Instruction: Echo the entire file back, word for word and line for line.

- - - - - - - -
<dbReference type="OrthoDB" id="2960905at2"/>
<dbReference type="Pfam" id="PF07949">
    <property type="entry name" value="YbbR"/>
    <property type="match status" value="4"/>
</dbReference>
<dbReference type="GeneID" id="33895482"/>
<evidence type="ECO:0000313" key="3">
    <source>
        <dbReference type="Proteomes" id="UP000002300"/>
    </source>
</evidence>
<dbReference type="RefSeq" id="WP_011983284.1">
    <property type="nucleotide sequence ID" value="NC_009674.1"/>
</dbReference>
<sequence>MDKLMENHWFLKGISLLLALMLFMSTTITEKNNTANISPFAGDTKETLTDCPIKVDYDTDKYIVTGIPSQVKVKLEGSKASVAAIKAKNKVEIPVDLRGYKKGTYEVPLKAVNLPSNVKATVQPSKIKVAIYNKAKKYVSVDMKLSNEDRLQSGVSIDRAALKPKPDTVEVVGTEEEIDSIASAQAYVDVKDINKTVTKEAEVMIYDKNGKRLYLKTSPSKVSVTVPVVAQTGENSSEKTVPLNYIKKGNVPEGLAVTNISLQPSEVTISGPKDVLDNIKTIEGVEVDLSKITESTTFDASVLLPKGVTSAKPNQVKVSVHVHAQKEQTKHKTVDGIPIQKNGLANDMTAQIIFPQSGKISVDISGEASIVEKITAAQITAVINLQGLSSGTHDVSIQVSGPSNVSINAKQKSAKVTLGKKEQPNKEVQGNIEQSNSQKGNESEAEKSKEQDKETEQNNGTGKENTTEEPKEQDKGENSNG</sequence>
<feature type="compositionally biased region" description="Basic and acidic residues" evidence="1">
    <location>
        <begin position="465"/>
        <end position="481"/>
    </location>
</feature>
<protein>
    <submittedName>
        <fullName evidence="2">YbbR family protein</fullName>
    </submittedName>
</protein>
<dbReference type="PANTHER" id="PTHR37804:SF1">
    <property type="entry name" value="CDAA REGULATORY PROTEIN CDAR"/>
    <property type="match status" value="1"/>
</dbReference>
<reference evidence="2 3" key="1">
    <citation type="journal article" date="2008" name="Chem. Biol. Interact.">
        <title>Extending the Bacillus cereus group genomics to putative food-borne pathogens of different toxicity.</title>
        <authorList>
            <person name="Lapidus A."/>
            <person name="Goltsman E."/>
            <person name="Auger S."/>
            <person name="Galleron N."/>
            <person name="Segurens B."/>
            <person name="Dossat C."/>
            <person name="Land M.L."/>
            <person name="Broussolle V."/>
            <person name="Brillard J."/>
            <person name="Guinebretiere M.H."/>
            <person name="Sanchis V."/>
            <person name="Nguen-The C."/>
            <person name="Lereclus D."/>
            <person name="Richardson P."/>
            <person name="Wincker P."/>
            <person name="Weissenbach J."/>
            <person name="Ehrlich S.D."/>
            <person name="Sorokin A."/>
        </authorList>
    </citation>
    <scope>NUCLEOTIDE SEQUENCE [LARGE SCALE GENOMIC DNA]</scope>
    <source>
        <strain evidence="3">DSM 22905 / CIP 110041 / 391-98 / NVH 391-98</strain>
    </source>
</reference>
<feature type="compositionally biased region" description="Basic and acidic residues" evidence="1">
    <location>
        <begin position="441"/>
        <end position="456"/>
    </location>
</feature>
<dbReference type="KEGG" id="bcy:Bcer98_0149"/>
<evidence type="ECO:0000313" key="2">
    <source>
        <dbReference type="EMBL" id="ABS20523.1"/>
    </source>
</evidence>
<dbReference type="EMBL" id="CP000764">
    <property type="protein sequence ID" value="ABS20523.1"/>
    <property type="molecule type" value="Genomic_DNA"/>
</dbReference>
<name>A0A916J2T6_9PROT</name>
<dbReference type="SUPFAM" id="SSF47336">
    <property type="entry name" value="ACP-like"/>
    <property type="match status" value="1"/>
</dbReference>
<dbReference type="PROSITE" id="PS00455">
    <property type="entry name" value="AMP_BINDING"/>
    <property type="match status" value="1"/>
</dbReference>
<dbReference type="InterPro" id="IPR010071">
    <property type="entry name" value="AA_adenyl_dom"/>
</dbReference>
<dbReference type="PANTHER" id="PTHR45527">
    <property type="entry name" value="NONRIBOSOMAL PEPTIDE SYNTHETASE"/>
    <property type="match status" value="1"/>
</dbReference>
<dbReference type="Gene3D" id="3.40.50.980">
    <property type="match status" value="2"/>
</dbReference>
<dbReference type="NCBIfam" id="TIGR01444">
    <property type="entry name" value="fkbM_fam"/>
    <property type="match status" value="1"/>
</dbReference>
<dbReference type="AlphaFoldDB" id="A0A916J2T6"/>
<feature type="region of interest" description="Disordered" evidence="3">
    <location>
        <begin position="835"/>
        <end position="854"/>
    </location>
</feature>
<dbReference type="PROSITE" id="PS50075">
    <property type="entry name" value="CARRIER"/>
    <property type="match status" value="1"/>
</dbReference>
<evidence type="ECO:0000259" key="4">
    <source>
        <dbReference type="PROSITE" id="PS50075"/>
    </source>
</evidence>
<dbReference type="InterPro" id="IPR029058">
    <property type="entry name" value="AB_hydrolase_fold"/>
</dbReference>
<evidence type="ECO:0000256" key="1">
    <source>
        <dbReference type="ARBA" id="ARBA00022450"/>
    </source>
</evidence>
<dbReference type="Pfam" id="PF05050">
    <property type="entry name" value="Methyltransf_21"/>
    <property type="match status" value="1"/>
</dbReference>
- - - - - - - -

<dbReference type="OrthoDB" id="2960905at2"/>
<dbReference type="Pfam" id="PF07949">
    <property type="entry name" value="YbbR"/>
    <property type="match status" value="4"/>
</dbReference>
<dbReference type="GeneID" id="33895482"/>
<evidence type="ECO:0000313" key="3">
    <source>
        <dbReference type="Proteomes" id="UP000002300"/>
    </source>
</evidence>
<dbReference type="RefSeq" id="WP_011983284.1">
    <property type="nucleotide sequence ID" value="NC_009674.1"/>
</dbReference>
<sequence>MDKLMENHWFLKGISLLLALMLFMSTTITEKNNTANISPFAGDTKETLTDCPIKVDYDTDKYIVTGIPSQVKVKLEGSKASVAAIKAKNKVEIPVDLRGYKKGTYEVPLKAVNLPSNVKATVQPSKIKVAIYNKAKKYVSVDMKLSNEDRLQSGVSIDRAALKPKPDTVEVVGTEEEIDSIASAQAYVDVKDINKTVTKEAEVMIYDKNGKRLYLKTSPSKVSVTVPVVAQTGENSSEKTVPLNYIKKGNVPEGLAVTNISLQPSEVTISGPKDVLDNIKTIEGVEVDLSKITESTTFDASVLLPKGVTSAKPNQVKVSVHVHAQKEQTKHKTVDGIPIQKNGLANDMTAQIIFPQSGKISVDISGEASIVEKITAAQITAVINLQGLSSGTHDVSIQVSGPSNVSINAKQKSAKVTLGKKEQPNKEVQGNIEQSNSQKGNESEAEKSKEQDKETEQNNGTGKENTTEEPKEQDKGENSNG</sequence>
<feature type="compositionally biased region" description="Basic and acidic residues" evidence="1">
    <location>
        <begin position="465"/>
        <end position="481"/>
    </location>
</feature>
<protein>
    <submittedName>
        <fullName evidence="2">YbbR family protein</fullName>
    </submittedName>
</protein>
<dbReference type="PANTHER" id="PTHR37804:SF1">
    <property type="entry name" value="CDAA REGULATORY PROTEIN CDAR"/>
    <property type="match status" value="1"/>
</dbReference>
<reference evidence="2 3" key="1">
    <citation type="journal article" date="2008" name="Chem. Biol. Interact.">
        <title>Extending the Bacillus cereus group genomics to putative food-borne pathogens of different toxicity.</title>
        <authorList>
            <person name="Lapidus A."/>
            <person name="Goltsman E."/>
            <person name="Auger S."/>
            <person name="Galleron N."/>
            <person name="Segurens B."/>
            <person name="Dossat C."/>
            <person name="Land M.L."/>
            <person name="Broussolle V."/>
            <person name="Brillard J."/>
            <person name="Guinebretiere M.H."/>
            <person name="Sanchis V."/>
            <person name="Nguen-The C."/>
            <person name="Lereclus D."/>
            <person name="Richardson P."/>
            <person name="Wincker P."/>
            <person name="Weissenbach J."/>
            <person name="Ehrlich S.D."/>
            <person name="Sorokin A."/>
        </authorList>
    </citation>
    <scope>NUCLEOTIDE SEQUENCE [LARGE SCALE GENOMIC DNA]</scope>
    <source>
        <strain evidence="3">DSM 22905 / CIP 110041 / 391-98 / NVH 391-98</strain>
    </source>
</reference>
<feature type="compositionally biased region" description="Basic and acidic residues" evidence="1">
    <location>
        <begin position="441"/>
        <end position="456"/>
    </location>
</feature>
<dbReference type="KEGG" id="bcy:Bcer98_0149"/>
<evidence type="ECO:0000313" key="2">
    <source>
        <dbReference type="EMBL" id="ABS20523.1"/>
    </source>
</evidence>
<dbReference type="EMBL" id="CP000764">
    <property type="protein sequence ID" value="ABS20523.1"/>
    <property type="molecule type" value="Genomic_DNA"/>
</dbReference>
<name>A0A916J2T6_9PROT</name>
<dbReference type="SUPFAM" id="SSF47336">
    <property type="entry name" value="ACP-like"/>
    <property type="match status" value="1"/>
</dbReference>
<dbReference type="PROSITE" id="PS00455">
    <property type="entry name" value="AMP_BINDING"/>
    <property type="match status" value="1"/>
</dbReference>
<dbReference type="InterPro" id="IPR010071">
    <property type="entry name" value="AA_adenyl_dom"/>
</dbReference>
<dbReference type="PANTHER" id="PTHR45527">
    <property type="entry name" value="NONRIBOSOMAL PEPTIDE SYNTHETASE"/>
    <property type="match status" value="1"/>
</dbReference>
<dbReference type="Gene3D" id="3.40.50.980">
    <property type="match status" value="2"/>
</dbReference>
<dbReference type="NCBIfam" id="TIGR01444">
    <property type="entry name" value="fkbM_fam"/>
    <property type="match status" value="1"/>
</dbReference>
<dbReference type="AlphaFoldDB" id="A0A916J2T6"/>
<feature type="region of interest" description="Disordered" evidence="3">
    <location>
        <begin position="835"/>
        <end position="854"/>
    </location>
</feature>
<dbReference type="PROSITE" id="PS50075">
    <property type="entry name" value="CARRIER"/>
    <property type="match status" value="1"/>
</dbReference>
<evidence type="ECO:0000259" key="4">
    <source>
        <dbReference type="PROSITE" id="PS50075"/>
    </source>
</evidence>
<dbReference type="InterPro" id="IPR029058">
    <property type="entry name" value="AB_hydrolase_fold"/>
</dbReference>
<evidence type="ECO:0000256" key="1">
    <source>
        <dbReference type="ARBA" id="ARBA00022450"/>
    </source>
</evidence>
<dbReference type="Pfam" id="PF05050">
    <property type="entry name" value="Methyltransf_21"/>
    <property type="match status" value="1"/>
</dbReference>